Setting Environment Variables - Shell Scripting

You can set your own environment variables directly from the bash shell.This section shows how to create your own environment variables and reference them from your interactive shell or shell script program.

Setting local environment variables

Once you start a bash shell (or spawn a shell script), you’re allowed to create local variables that are visible within your shell process. You can assign either a numeric or a string value to an environment variable by assigning the variable to a value using the equal sign:

$ test=testing
$ echo $test
testing
$

That was simple! Now any time you need to reference the value of the test environment variable, just reference it by the name $test.

If you need to assign a string value that contains spaces, you’ll need to use a single quotation
mark to delineate the beginning and the end of the string:

$ test=testing a long string
-bash: a: command not found
$ test=’testing a long string’
$ echo $test
testing a long string
$

Without the single quotation marks, the bash shell assumes that the next character is another command to process. Notice that for the local environment variable I defined, I used lower-case letters, while the system environment variables we’ve seen so far have all used upper-case letters.

This is a standard convention in the bash shell. If you create new environment variables, it is recommended (but not required) that you use lower-case letters. This helps distinguish your personal environment variables from the scores of system environment variables.
Once you set a local environment variable, it’s available for use anywhere within your shell process.

However, if you spawn another shell, it’s not available in the child shell:

$ bash
$ echo $test
$ exit
exit
$ echo $test
testing a long string
$

In this example I started a child shell. As you can see, the test environment variable is not available in the child shell (it contains a blank value). After I exited the child shell and returned to the original shell, the local environment variable was still available.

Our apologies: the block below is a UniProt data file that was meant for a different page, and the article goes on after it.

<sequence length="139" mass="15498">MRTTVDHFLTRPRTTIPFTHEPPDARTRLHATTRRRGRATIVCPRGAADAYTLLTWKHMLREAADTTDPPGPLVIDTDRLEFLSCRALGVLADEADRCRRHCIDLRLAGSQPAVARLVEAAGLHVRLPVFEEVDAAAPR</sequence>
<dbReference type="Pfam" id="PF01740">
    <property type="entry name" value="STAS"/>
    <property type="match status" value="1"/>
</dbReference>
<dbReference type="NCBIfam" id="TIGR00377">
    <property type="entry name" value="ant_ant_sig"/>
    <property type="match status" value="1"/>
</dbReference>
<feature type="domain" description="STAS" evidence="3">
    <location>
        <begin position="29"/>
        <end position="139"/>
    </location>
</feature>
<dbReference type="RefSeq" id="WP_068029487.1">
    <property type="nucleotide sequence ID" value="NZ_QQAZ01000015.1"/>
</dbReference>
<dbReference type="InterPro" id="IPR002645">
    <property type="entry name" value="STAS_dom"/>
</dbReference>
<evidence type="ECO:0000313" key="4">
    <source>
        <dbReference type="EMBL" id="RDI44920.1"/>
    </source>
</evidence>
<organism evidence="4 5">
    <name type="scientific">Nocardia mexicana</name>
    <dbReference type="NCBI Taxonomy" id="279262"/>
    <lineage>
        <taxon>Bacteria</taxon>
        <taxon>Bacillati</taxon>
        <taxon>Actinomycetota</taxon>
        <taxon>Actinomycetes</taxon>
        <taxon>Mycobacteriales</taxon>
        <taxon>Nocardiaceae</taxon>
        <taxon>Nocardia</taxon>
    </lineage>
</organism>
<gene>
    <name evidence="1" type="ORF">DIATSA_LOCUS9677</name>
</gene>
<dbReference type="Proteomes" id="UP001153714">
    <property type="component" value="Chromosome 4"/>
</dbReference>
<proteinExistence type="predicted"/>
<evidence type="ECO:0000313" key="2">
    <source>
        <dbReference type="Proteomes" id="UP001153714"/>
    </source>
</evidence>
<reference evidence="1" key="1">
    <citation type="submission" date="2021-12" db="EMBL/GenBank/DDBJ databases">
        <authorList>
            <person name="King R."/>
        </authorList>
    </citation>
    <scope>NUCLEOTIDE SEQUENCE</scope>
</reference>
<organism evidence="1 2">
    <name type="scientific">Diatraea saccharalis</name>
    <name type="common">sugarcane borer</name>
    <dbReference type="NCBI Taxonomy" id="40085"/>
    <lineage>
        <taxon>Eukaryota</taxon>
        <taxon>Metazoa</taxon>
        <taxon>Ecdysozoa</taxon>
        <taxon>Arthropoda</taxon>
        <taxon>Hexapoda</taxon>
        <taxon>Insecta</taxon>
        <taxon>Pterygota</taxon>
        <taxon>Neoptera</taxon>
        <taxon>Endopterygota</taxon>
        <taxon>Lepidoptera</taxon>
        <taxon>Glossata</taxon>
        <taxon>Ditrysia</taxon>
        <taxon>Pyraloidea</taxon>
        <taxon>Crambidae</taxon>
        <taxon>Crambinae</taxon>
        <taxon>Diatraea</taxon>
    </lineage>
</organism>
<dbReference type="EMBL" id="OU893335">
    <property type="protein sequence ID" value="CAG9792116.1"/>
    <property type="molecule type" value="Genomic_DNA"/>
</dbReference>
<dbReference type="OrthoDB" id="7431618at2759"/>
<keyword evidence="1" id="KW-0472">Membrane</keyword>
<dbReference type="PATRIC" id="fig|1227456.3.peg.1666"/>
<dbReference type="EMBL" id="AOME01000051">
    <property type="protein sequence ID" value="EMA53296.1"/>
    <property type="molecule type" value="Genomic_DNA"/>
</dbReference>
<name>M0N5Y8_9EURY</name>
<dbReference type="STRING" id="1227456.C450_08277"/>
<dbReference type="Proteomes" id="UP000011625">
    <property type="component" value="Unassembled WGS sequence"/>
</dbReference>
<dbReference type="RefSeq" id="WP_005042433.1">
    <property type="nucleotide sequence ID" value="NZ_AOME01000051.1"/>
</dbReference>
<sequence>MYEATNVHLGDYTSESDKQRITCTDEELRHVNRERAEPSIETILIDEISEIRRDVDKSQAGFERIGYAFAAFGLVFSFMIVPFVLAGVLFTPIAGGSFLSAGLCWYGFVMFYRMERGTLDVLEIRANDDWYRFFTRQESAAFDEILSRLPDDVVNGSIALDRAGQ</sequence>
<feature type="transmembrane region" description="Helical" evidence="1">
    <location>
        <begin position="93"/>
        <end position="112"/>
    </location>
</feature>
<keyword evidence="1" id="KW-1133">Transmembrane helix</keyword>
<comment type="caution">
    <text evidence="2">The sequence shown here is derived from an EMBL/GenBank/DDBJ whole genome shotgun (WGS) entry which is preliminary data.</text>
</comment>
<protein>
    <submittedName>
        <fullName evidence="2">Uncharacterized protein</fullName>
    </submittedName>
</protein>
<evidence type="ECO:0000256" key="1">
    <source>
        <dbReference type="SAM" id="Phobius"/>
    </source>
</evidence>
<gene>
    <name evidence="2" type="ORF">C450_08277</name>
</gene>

Similarly, if you set a local environment variable in a child process, once you leave the child process the local environment variable is no longer available:

$ bash
$ test=testing
$ echo $test
testing
$ exit
exit
$ echo $test
$

The test environment variable set in the child shell doesn’t exist when I go back to the parent shell.

Setting global environment variables
Global environment variables are visible from any child processes created by the process that sets the global environment variable. The method used to create a global environment variable is to create a local environment variable, then export it to the global environment.

This is done by using the export command:

$ echo $test
testing a long string
$ export test
$ bash
$ echo $test
testing a long string
$

After exporting the local environment variable test, I started a new shell process and viewed the value of the test environment variable. This time, the environment variable kept its value, as the export command made it global.


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